NEW BUFFALO — The City of New Buffalo Park and Harbor Commission recommended revised fees for public beach parking and use of the boat launch during its March 4 regular meeting.
Following discussion, the commission voted 4-0 to recommend the City Council adopt the following beach lot rates: $15 per day and $7.50 per half day (with the full-day rate rising to $20 from July 1 to Aug. 16 before going back to $15 after that).
The rates in effect for the summer of 2020 were $12 per day at the beach or $5 for three hours.
New Buffalo Parks Director Kristen D’Amico said the latest revenue at the $12 rate for the beach parking lot (excluding the overflow lot used mainly by kayakers) was $102,372; a number that could rise above $150,000 under the new rates. She said the total revenue figure of over $230,000 includes all parking tickets, $5 transactions, overflow parking and other sources of money.
D’Amico noted that the number of transactions made at the daily rate last year (8,531) was far less than the number of transactions at the $5 rate (25,697). The overflow lot totaled 2,800 transactions.
Interim City Manager Rich Killips said the lower rate has provided “a lot of turnover in the beach lot,” which has been good for the concessions there, adding that those paying the three-hour amount tended to use the beach lot later in the day.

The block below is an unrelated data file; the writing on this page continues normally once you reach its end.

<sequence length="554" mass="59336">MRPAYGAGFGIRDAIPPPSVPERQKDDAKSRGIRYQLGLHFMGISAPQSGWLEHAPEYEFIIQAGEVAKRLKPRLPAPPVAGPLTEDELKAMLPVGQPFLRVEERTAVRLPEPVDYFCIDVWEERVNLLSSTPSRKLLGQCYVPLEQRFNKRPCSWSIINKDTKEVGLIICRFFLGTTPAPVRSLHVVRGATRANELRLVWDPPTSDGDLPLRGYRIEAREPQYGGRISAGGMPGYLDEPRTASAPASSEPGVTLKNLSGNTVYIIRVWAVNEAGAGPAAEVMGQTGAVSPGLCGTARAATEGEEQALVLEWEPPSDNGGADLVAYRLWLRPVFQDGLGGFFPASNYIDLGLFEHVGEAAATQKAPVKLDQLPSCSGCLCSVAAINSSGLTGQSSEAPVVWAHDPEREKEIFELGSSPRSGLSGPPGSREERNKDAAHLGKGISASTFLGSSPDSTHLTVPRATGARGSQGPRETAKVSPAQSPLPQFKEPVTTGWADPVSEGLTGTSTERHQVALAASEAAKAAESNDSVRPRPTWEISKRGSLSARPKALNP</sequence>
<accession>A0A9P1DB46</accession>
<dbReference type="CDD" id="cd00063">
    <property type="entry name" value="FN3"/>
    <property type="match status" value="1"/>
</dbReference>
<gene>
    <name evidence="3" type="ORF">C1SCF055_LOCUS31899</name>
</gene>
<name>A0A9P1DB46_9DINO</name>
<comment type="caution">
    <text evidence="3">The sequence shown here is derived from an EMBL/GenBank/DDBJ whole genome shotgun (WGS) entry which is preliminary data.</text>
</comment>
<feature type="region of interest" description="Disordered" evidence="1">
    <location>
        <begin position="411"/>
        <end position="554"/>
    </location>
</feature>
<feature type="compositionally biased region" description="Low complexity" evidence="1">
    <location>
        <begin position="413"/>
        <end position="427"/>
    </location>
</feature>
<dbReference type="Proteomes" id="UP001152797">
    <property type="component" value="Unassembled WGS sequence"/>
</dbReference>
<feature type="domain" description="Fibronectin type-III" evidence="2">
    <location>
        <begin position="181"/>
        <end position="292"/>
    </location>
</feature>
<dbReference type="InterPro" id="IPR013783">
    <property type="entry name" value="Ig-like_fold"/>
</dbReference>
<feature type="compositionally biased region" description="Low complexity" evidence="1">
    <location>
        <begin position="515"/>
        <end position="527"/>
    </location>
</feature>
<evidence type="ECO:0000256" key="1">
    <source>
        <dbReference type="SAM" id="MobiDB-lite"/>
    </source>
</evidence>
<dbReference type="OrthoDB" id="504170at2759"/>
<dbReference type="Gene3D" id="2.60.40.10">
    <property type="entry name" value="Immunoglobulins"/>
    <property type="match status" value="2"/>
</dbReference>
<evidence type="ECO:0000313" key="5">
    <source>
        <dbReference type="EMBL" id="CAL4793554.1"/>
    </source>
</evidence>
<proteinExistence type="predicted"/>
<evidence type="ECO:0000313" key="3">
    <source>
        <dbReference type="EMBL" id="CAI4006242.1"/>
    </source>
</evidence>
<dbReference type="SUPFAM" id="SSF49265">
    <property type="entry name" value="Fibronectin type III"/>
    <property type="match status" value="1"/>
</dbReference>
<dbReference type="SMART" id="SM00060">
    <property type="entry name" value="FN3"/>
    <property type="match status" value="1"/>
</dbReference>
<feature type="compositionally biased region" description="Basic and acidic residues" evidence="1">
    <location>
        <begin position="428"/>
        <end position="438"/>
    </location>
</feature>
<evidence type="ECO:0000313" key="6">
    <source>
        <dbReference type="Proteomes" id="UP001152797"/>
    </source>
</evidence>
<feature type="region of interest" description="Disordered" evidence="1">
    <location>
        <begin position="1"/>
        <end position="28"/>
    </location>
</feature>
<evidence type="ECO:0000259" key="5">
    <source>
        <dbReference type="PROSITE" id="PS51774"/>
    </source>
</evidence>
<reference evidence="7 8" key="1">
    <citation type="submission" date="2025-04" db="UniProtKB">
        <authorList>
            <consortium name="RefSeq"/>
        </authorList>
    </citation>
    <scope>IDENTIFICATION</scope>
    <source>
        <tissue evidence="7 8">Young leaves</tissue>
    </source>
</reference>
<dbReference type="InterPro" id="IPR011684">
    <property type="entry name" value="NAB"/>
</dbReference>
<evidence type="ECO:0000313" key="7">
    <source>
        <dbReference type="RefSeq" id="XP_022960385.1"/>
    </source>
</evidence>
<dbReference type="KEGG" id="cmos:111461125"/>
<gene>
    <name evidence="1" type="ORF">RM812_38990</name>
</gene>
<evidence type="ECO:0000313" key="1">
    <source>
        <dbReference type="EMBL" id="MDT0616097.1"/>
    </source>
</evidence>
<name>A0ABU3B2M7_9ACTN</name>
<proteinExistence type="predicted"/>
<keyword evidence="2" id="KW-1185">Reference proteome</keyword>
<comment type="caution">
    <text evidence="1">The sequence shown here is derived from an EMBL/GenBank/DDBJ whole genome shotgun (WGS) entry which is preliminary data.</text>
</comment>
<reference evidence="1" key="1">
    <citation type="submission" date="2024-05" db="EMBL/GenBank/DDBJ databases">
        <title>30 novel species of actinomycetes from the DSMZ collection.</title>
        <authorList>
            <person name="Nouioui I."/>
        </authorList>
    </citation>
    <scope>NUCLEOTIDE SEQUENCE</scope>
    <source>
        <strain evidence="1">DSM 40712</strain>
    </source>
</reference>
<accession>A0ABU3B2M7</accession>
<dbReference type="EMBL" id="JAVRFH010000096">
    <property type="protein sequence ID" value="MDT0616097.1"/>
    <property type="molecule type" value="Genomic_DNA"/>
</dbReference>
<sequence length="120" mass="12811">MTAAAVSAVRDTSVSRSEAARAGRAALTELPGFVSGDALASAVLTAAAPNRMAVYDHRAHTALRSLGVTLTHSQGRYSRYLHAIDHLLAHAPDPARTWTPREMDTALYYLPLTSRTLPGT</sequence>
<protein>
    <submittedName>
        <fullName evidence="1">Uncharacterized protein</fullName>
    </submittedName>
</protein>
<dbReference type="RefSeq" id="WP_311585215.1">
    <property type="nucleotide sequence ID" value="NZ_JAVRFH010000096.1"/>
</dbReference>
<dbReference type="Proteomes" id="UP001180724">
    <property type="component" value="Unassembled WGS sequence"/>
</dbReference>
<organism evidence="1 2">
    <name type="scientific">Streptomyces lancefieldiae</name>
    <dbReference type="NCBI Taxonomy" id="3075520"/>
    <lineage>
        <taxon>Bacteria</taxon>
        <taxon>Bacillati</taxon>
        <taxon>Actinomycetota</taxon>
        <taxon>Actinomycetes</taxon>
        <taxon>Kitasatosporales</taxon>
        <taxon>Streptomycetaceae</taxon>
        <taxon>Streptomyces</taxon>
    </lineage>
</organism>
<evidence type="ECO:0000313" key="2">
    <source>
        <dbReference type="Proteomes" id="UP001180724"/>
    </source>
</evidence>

D’Amico said the plan for 2021 is to pull the covers off the parking lot machines April 1 and begin “implementation of the summer parking fee enforcement.”
Also recommended to the City Council during the March 4 meeting were 2021 boat launch ramp rates (which D’Amico said haven’t been raised in a long time). The new rates favored by the Planning Commission are: (in-state) $10 daily for boats 27 feet and under; $30 per day for vessels over 27 feet; season pass $75 for 27 feet and under; and $100 over 27 feet; (out-of state) $20 per day under 27 feet, $40 daily over 27 feet; season pass $100 for 27 feet and under; and $125 over 27 feet.
The previous in-state rates had been $7 daily for boats less than 27 feet and $25 for those larger that that for a day. Out-of-state daily fees were $12 for vessels under 27 feet and $25 for larger boats.
D’Amico also said the city is trying to move to an electronic pay system at the boat ramp.
Earlier in the March 4 Planning Commission meeting, Debbie Schmidt (a member of the Lifeguard Committee) asked for an update on the city’s lifeguard hiring and budget status
D’Amico said as of March 4 five lifeguards have been hired – three returning from last year (new head lifeguard Gavin Ales, Evan Moyer and Alex Tellez) plus two new ones – one of whom D’Amico said is new to lifeguarding, with more being sought with to reach the goal of hiring seven.
She said the entire group is slated to go through the Red Cross certification process once the Bridgman Aquatic Center re-opens.
D’Amico said budget numbers won’t be finalized until the City Council holds budget hearings at the end of April/beginning of May and adopts a budget.
There was discussion of having the area around the “Effervescence” sculpture at its new home in Oselka Park landscaped similar to the for downtown area with perennials and grasses.
The sculpture, dedicated in memory of Dan Donnelly in 2017, was recently moved from the riverfront area near the public beach due to high water levels in the Galien River.
And D’Amico told planners that Audrey Tuszynski has been hired to manage the city’s Municipal Marina.
“We’re changing the way we run it down there. We’re going to make it a or more boater-friendly. A lot more concierge style … so that when they come in if the need us to make them a dinner reservation we can take care of that … so it’s a lot more like a vacation.”
She added that the marina has its own logo now.